Leonard Shapiro of the Washington Post sat down for an interview with the LPGA's Commissioner and brand development specialist prior to this week's first major.
"It's a matter of taking a product that's really on the upswing and figuring out how to market it," she said in a recent interview at tour headquarters in Daytona Beach, Fla. "What motivates me now is making certain there will never be another generation of women who leave the game without having realized economic stability.
"We're changing the business model for how we operate. It's all aspects -- the way we run tournaments, the way we structure them. We're looking at health care options and retirement options. It includes figuring out whether we want to own our own real estate. We're looking at everything."
LTPC's...just what the world needs.
Asked about Augusta National Golf Club's all-male membership policy, she said: "I do believe a woman should be a member. It is a private club and they do have the right to invite private members, and I do believe at some point they will invite a woman. I just hope it's soon, and I do think Nancy Lopez would be ideal for them."
You go Carolyn! Take that Martha!
As for the media regulations boondoggle, Bivens told Peter Yoon of the LA Times that there is a black market for LPGA related photos that is cutting into revenues. Yoon writes:
Bivens said the regulations were designed to give the tour more control over how it is branded, much like other major sports leagues.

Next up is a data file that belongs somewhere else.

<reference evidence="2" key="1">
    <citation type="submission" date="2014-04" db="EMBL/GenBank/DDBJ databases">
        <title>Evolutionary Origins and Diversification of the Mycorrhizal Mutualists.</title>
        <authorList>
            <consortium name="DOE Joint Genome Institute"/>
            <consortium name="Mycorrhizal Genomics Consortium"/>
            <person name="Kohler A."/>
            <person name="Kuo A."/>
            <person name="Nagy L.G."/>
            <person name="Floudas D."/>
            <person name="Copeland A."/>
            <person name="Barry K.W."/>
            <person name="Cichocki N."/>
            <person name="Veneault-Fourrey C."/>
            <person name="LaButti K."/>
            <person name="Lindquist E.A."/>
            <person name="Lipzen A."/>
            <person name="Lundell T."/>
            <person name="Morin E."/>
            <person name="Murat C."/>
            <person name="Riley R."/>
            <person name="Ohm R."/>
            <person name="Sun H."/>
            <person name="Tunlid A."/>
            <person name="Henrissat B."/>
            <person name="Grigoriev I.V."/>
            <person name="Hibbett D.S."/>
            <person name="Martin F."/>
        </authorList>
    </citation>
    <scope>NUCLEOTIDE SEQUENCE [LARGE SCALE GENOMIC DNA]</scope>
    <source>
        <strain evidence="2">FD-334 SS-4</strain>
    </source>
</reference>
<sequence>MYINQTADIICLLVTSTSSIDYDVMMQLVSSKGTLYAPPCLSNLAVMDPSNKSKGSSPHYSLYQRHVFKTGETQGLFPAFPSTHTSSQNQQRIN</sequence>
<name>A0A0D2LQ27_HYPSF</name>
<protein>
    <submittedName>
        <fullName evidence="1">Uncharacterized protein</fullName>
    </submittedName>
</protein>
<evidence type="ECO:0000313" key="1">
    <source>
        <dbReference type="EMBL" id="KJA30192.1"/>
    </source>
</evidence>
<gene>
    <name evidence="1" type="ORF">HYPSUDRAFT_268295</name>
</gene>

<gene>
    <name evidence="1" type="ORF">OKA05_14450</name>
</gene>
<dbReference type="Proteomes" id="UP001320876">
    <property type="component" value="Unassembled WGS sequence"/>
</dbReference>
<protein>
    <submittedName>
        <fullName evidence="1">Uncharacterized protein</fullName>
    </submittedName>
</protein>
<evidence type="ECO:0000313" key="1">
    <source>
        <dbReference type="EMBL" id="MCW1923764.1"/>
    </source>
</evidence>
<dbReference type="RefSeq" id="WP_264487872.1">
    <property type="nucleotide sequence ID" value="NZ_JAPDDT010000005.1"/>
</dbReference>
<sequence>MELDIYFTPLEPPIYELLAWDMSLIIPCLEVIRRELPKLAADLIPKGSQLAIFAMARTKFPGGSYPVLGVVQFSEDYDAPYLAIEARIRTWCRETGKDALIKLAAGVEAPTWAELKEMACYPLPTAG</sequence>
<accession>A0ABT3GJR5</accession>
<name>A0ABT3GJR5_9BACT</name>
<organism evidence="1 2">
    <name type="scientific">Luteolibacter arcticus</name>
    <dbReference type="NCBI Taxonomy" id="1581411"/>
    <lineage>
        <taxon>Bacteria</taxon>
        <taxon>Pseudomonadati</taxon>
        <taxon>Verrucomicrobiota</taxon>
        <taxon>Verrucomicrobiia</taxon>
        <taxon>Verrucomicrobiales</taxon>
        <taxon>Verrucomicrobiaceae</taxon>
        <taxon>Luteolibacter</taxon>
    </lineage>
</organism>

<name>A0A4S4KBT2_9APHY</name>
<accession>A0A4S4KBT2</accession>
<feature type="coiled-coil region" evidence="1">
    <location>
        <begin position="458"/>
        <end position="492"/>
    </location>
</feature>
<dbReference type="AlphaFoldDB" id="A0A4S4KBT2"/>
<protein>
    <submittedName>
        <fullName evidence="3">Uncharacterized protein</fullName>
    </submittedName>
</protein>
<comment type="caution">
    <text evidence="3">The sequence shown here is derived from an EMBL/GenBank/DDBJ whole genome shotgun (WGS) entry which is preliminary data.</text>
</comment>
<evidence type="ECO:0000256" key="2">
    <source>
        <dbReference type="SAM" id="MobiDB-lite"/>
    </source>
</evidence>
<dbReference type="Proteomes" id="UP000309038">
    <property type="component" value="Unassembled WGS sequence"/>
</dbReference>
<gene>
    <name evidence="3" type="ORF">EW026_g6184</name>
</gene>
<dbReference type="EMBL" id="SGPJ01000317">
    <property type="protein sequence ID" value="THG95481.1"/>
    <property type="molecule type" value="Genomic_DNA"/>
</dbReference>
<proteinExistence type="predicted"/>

It was also an attempt to slow the proliferation of black-market photographs often taken by credentialed photographers under the guise of working for a news agency.
"The regulations were not directed at the mainstream media at all," Bivens said. "Everything hinged on the commercial use of the images and stories. It was not an attempt to step on 1st Amendment rights."
Paul Swangard, managing director of the Warsaw Sports Marketing Center at the University of Oregon, said the regulations were a good idea gone bad.
"Some would sort of scoff at some of those policies," he said. "Too much control can work against you."
Gee, you think?
Swangard, the sports marketing expert, said Bivens' next moves are critical.
"The LPGA sits at an interesting transition point," Swangard said. "It's climbed one flight of stairs, but it's still trying to find its place. The issue now is how to attack the next flight of stairs."
Nothing like a good stair metaphor to put things in perspective.